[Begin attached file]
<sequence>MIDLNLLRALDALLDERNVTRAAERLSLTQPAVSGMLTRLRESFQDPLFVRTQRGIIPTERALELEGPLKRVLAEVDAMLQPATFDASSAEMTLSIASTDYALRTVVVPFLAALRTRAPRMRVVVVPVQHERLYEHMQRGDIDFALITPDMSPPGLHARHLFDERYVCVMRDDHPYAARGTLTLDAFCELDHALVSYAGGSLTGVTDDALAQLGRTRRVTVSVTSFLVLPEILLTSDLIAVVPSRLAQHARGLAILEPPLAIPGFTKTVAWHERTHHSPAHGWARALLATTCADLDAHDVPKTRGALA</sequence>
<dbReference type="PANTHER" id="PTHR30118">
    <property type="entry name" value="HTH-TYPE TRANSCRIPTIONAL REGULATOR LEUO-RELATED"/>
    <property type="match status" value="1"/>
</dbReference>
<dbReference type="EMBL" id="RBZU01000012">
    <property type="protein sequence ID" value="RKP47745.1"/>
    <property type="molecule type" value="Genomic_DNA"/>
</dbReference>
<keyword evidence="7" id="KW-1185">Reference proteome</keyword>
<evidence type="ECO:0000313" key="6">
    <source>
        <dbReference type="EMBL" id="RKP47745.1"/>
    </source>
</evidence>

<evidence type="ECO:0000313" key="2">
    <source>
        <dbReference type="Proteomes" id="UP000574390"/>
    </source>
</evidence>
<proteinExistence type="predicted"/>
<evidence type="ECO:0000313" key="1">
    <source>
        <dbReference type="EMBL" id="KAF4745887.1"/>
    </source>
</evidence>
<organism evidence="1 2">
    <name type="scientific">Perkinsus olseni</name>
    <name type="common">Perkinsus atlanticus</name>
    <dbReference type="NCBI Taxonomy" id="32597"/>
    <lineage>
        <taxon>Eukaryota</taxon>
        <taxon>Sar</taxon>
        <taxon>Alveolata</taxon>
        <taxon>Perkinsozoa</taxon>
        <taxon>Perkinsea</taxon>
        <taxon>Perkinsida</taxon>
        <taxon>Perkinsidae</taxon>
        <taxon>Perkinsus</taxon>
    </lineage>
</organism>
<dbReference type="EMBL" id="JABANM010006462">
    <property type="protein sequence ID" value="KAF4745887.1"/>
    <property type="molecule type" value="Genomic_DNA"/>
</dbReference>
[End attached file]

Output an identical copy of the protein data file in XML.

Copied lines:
<sequence>MIDLNLLRALDALLDERNVTRAAERLSLTQPAVSGMLTRLRESFQDPLFVRTQRGIIPTERALELEGPLKRVLAEVDAMLQPATFDASSAEMTLSIASTDYALRTVVVPFLAALRTRAPRMRVVVVPVQHERLYEHMQRGDIDFALITPDMSPPGLHARHLFDERYVCVMRDDHPYAARGTLTLDAFCELDHALVSYAGGSLTGVTDDALAQLGRTRRVTVSVTSFLVLPEILLTSDLIAVVPSRLAQHARGLAILEPPLAIPGFTKTVAWHERTHHSPAHGWARALLATTCADLDAHDVPKTRGALA</sequence>
<dbReference type="PANTHER" id="PTHR30118">
    <property type="entry name" value="HTH-TYPE TRANSCRIPTIONAL REGULATOR LEUO-RELATED"/>
    <property type="match status" value="1"/>
</dbReference>
<dbReference type="EMBL" id="RBZU01000012">
    <property type="protein sequence ID" value="RKP47745.1"/>
    <property type="molecule type" value="Genomic_DNA"/>
</dbReference>
<keyword evidence="7" id="KW-1185">Reference proteome</keyword>
<evidence type="ECO:0000313" key="6">
    <source>
        <dbReference type="EMBL" id="RKP47745.1"/>
    </source>
</evidence>

<evidence type="ECO:0000313" key="2">
    <source>
        <dbReference type="Proteomes" id="UP000574390"/>
    </source>
</evidence>
<proteinExistence type="predicted"/>
<evidence type="ECO:0000313" key="1">
    <source>
        <dbReference type="EMBL" id="KAF4745887.1"/>
    </source>
</evidence>
<organism evidence="1 2">
    <name type="scientific">Perkinsus olseni</name>
    <name type="common">Perkinsus atlanticus</name>
    <dbReference type="NCBI Taxonomy" id="32597"/>
    <lineage>
        <taxon>Eukaryota</taxon>
        <taxon>Sar</taxon>
        <taxon>Alveolata</taxon>
        <taxon>Perkinsozoa</taxon>
        <taxon>Perkinsea</taxon>
        <taxon>Perkinsida</taxon>
        <taxon>Perkinsidae</taxon>
        <taxon>Perkinsus</taxon>
    </lineage>
</organism>
<dbReference type="EMBL" id="JABANM010006462">
    <property type="protein sequence ID" value="KAF4745887.1"/>
    <property type="molecule type" value="Genomic_DNA"/>
</dbReference>